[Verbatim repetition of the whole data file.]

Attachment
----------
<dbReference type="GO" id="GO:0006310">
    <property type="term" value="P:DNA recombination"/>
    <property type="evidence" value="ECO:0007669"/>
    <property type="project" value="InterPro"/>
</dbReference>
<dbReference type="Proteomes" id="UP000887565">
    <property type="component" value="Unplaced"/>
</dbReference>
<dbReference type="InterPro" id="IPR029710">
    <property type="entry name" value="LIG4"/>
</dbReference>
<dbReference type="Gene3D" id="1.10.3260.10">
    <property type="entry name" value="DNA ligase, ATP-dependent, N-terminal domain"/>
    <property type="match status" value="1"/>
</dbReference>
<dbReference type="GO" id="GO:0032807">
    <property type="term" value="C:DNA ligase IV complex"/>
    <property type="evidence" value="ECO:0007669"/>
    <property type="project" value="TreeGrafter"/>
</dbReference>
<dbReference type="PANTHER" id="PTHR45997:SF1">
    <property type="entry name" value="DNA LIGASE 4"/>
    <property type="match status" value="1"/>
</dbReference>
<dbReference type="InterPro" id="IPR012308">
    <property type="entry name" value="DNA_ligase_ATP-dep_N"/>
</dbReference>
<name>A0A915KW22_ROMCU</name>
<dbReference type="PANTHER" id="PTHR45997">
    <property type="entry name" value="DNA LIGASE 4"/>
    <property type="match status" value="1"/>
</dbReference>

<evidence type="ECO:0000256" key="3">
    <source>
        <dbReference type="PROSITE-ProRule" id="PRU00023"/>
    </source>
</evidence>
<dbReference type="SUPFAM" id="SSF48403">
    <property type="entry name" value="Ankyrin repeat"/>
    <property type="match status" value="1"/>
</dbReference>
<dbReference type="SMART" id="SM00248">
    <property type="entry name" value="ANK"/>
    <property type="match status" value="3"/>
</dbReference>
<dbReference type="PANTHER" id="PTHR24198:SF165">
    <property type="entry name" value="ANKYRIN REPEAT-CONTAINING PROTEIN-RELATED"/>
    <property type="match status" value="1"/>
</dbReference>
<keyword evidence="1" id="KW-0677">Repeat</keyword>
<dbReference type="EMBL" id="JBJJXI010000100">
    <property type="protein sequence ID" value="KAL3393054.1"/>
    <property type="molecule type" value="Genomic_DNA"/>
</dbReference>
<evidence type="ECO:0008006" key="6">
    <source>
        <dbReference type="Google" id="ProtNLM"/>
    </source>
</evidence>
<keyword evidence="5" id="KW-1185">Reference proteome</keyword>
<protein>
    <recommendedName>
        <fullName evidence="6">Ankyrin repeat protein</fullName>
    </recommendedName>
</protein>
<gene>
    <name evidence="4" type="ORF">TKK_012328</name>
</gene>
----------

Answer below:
<dbReference type="GO" id="GO:0006310">
    <property type="term" value="P:DNA recombination"/>
    <property type="evidence" value="ECO:0007669"/>
    <property type="project" value="InterPro"/>
</dbReference>
<dbReference type="Proteomes" id="UP000887565">
    <property type="component" value="Unplaced"/>
</dbReference>
<dbReference type="InterPro" id="IPR029710">
    <property type="entry name" value="LIG4"/>
</dbReference>
<dbReference type="Gene3D" id="1.10.3260.10">
    <property type="entry name" value="DNA ligase, ATP-dependent, N-terminal domain"/>
    <property type="match status" value="1"/>
</dbReference>
<dbReference type="GO" id="GO:0032807">
    <property type="term" value="C:DNA ligase IV complex"/>
    <property type="evidence" value="ECO:0007669"/>
    <property type="project" value="TreeGrafter"/>
</dbReference>
<dbReference type="PANTHER" id="PTHR45997:SF1">
    <property type="entry name" value="DNA LIGASE 4"/>
    <property type="match status" value="1"/>
</dbReference>
<dbReference type="InterPro" id="IPR012308">
    <property type="entry name" value="DNA_ligase_ATP-dep_N"/>
</dbReference>
<name>A0A915KW22_ROMCU</name>
<dbReference type="PANTHER" id="PTHR45997">
    <property type="entry name" value="DNA LIGASE 4"/>
    <property type="match status" value="1"/>
</dbReference>

<evidence type="ECO:0000256" key="3">
    <source>
        <dbReference type="PROSITE-ProRule" id="PRU00023"/>
    </source>
</evidence>
<dbReference type="SUPFAM" id="SSF48403">
    <property type="entry name" value="Ankyrin repeat"/>
    <property type="match status" value="1"/>
</dbReference>
<dbReference type="SMART" id="SM00248">
    <property type="entry name" value="ANK"/>
    <property type="match status" value="3"/>
</dbReference>
<dbReference type="PANTHER" id="PTHR24198:SF165">
    <property type="entry name" value="ANKYRIN REPEAT-CONTAINING PROTEIN-RELATED"/>
    <property type="match status" value="1"/>
</dbReference>
<keyword evidence="1" id="KW-0677">Repeat</keyword>
<dbReference type="EMBL" id="JBJJXI010000100">
    <property type="protein sequence ID" value="KAL3393054.1"/>
    <property type="molecule type" value="Genomic_DNA"/>
</dbReference>
<evidence type="ECO:0008006" key="6">
    <source>
        <dbReference type="Google" id="ProtNLM"/>
    </source>
</evidence>
<keyword evidence="5" id="KW-1185">Reference proteome</keyword>
<protein>
    <recommendedName>
        <fullName evidence="6">Ankyrin repeat protein</fullName>
    </recommendedName>
</protein>
<gene>
    <name evidence="4" type="ORF">TKK_012328</name>
</gene>